3 units; CSU RPT2
Prerequisite: Music 165.
Lecture, 2 hours; laboratory, 2hours.
This course presents the basic technique of recording and mixing. Emphasis is placed on multi-track recording. The student will have the opportunity to prepare for and participate in recording sessions.

Music 281 Commercial Music Techniques I
3 units; CSU
Prerequisite: Music 206.
Lecture, 2 hours; lab/performance, 2 hours.
Emphasis on writing for rhythm section, jazz combo and big band. Projects include lead sheet, rhythm charts, three horn and big band arrangements. Projects are performed and recorded. Students conduct their projects and their recording sessions.

Music 282 Commercial Music Techniques II
3 units; CSU
Prerequisite: Music 206 and 281.
Lecture, 2 hours; lab/performance, 2 hours.
A continuation of Music 281, focusing on development of writing techniques for live and studio orchestra, as well as project studio. Emphasis is on larger forms, incorporating vocal arranging, synthesizer sweetening, and multi-track recording over-dubs, in a variety of contemporary styles. Introduction to scoring cues for film, television and video in a project studio setting.

This is a list of all available courses. Not all courses are offered every semester. Check the Class Schedule for course availability.

All students who are enrolling in a theory class (200, 201, 202, 203, 211, 212, 213) for the first time at LAVC should make sure they enroll in the proper level of the course. Most students should enroll at an introductory level: theory (200), piano (321), current musical events (152). Those with extensive prior study may take a placement examination to qualify them for higher levels of theory, of piano, and the performance workshop (250). This examination will be given the 1st meeting of class.

The lists of required and recommended classes for the Music Major and the Commercial Music Major are also available in either the Counseling office or the Music Department. Additional repeatability for the Music classes listed below is permitted for matriculated Music major students; see department chair or course instructor: Music 190, 250, 261, 321, 322, 323, 324, 414, 453, 501, 531, 563, 604, 614, 624, 654, 701, 711, 721, 731, 751, 771, 775, and 781.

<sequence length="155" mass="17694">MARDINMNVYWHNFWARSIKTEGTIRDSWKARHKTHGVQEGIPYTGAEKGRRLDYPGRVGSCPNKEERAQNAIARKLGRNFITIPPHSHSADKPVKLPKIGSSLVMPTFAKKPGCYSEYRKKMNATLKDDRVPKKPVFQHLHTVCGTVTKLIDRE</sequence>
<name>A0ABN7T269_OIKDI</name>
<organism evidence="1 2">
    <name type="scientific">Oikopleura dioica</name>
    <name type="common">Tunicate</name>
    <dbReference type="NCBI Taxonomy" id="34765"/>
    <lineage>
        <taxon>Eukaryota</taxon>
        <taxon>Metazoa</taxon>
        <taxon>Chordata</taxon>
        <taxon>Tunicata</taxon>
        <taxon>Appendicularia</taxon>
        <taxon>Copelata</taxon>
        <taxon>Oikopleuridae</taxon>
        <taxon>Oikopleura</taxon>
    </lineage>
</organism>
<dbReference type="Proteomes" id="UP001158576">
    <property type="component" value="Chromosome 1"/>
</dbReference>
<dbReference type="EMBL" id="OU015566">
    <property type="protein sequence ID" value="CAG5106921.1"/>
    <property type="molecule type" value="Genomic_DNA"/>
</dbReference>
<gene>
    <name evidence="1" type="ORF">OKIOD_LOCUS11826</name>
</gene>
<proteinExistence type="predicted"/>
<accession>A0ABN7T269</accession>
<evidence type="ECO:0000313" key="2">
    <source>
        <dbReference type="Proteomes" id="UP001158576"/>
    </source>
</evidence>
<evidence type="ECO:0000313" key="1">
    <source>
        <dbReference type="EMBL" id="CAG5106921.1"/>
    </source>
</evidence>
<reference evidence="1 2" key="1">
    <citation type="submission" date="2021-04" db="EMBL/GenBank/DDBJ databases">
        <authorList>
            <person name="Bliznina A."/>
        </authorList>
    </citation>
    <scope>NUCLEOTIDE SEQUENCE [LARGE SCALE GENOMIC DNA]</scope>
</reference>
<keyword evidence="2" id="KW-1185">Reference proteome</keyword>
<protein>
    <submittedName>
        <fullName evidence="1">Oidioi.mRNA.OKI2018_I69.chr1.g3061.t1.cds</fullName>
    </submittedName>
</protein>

All courses which meet the Major Requirements of the educational programs listed in this catalog may be applied toward graduation requirements for the Associate Degree. All transfer courses may also be applied to the Associate Degree.

  • UC - This course is acceptable for unit credit at all branches of the University of California.
  • CSU - This course is acceptable for credit at all branches of the California State Universities and Colleges.
  • NDA - Non Degree Applicable. Some courses which are offered for college credit, but which cannot be applied toward graduation requirements for the Associate Degree are designated by the code NDA, Non Degree Applicable.
  • RPT-The repetitive nature of a course is designated by the abbreviation RPT. The symbol RPT indicates the number of times a course may be repeated for credit. Example: Spanish 8, Conversational Spanish 2 units; RPT3. This course may be taken for four semesters at two units per semester.
  • ‡ - Courses not offered every semester are indicated by the symbol ‡. Students are advised to pay careful attention to the class schedule for current enrollment information.
  • Certain courses have some class sections which are designated as Transfer Alliance Program (formerly Honors). These classes are designed primarily for students who plan to transfer to a four-year college or university. Transfer Alliance classes are indicated in this section by the symbol which appears at the end of the course title line of information.
  • Several courses will show a California Articulation Number (CAN) in parentheses after the course title information. The CAN number is a common reference number used for courses statewide to identify course content.
Prerequisites are also indicated. Students may not receive credit for a course for which they have not met the prerequisites. Since agreements concerning transferability and equivalencies may change, students are advised to check with a counselor for exact information and to seek assistance from the appropriate department chairperson when making extended plans.
 
Los Angeles Valley College · 5800 Fulton Ave., Valley Glen, CA 91401 · Music Dept. Tel (818) 947-2346 · music@lavc.edu